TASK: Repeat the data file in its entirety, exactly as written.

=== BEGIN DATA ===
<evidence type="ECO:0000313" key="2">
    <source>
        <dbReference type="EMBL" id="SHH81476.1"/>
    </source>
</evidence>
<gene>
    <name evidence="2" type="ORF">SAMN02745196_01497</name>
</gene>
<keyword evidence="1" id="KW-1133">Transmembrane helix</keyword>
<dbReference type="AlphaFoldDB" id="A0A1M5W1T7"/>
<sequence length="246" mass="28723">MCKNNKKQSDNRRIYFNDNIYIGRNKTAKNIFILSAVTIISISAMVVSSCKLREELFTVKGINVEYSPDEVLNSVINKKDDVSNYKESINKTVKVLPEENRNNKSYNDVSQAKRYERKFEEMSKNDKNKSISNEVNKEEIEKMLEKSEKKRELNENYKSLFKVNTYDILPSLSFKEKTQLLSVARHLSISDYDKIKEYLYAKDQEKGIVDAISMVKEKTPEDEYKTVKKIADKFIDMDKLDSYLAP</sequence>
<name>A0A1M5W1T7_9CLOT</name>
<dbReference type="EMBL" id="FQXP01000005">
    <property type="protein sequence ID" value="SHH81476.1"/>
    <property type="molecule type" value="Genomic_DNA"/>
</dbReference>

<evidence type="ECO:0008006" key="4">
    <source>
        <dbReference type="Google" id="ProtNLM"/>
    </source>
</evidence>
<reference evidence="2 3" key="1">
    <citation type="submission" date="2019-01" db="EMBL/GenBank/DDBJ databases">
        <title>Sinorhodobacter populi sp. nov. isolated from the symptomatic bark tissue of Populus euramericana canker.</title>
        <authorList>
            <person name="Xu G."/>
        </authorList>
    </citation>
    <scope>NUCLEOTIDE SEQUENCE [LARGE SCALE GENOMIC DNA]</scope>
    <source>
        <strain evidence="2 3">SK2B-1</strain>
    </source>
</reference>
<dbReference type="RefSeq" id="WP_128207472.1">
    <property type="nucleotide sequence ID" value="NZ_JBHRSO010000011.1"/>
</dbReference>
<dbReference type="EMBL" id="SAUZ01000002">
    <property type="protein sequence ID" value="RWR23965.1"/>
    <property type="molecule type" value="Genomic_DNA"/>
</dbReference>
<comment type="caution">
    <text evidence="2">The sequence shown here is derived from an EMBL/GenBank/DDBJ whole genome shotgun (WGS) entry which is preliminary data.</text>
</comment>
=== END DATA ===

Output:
<evidence type="ECO:0000313" key="2">
    <source>
        <dbReference type="EMBL" id="SHH81476.1"/>
    </source>
</evidence>
<gene>
    <name evidence="2" type="ORF">SAMN02745196_01497</name>
</gene>
<keyword evidence="1" id="KW-1133">Transmembrane helix</keyword>
<dbReference type="AlphaFoldDB" id="A0A1M5W1T7"/>
<sequence length="246" mass="28723">MCKNNKKQSDNRRIYFNDNIYIGRNKTAKNIFILSAVTIISISAMVVSSCKLREELFTVKGINVEYSPDEVLNSVINKKDDVSNYKESINKTVKVLPEENRNNKSYNDVSQAKRYERKFEEMSKNDKNKSISNEVNKEEIEKMLEKSEKKRELNENYKSLFKVNTYDILPSLSFKEKTQLLSVARHLSISDYDKIKEYLYAKDQEKGIVDAISMVKEKTPEDEYKTVKKIADKFIDMDKLDSYLAP</sequence>
<name>A0A1M5W1T7_9CLOT</name>
<dbReference type="EMBL" id="FQXP01000005">
    <property type="protein sequence ID" value="SHH81476.1"/>
    <property type="molecule type" value="Genomic_DNA"/>
</dbReference>

<evidence type="ECO:0008006" key="4">
    <source>
        <dbReference type="Google" id="ProtNLM"/>
    </source>
</evidence>
<reference evidence="2 3" key="1">
    <citation type="submission" date="2019-01" db="EMBL/GenBank/DDBJ databases">
        <title>Sinorhodobacter populi sp. nov. isolated from the symptomatic bark tissue of Populus euramericana canker.</title>
        <authorList>
            <person name="Xu G."/>
        </authorList>
    </citation>
    <scope>NUCLEOTIDE SEQUENCE [LARGE SCALE GENOMIC DNA]</scope>
    <source>
        <strain evidence="2 3">SK2B-1</strain>
    </source>
</reference>
<dbReference type="RefSeq" id="WP_128207472.1">
    <property type="nucleotide sequence ID" value="NZ_JBHRSO010000011.1"/>
</dbReference>
<dbReference type="EMBL" id="SAUZ01000002">
    <property type="protein sequence ID" value="RWR23965.1"/>
    <property type="molecule type" value="Genomic_DNA"/>
</dbReference>
<comment type="caution">
    <text evidence="2">The sequence shown here is derived from an EMBL/GenBank/DDBJ whole genome shotgun (WGS) entry which is preliminary data.</text>
</comment>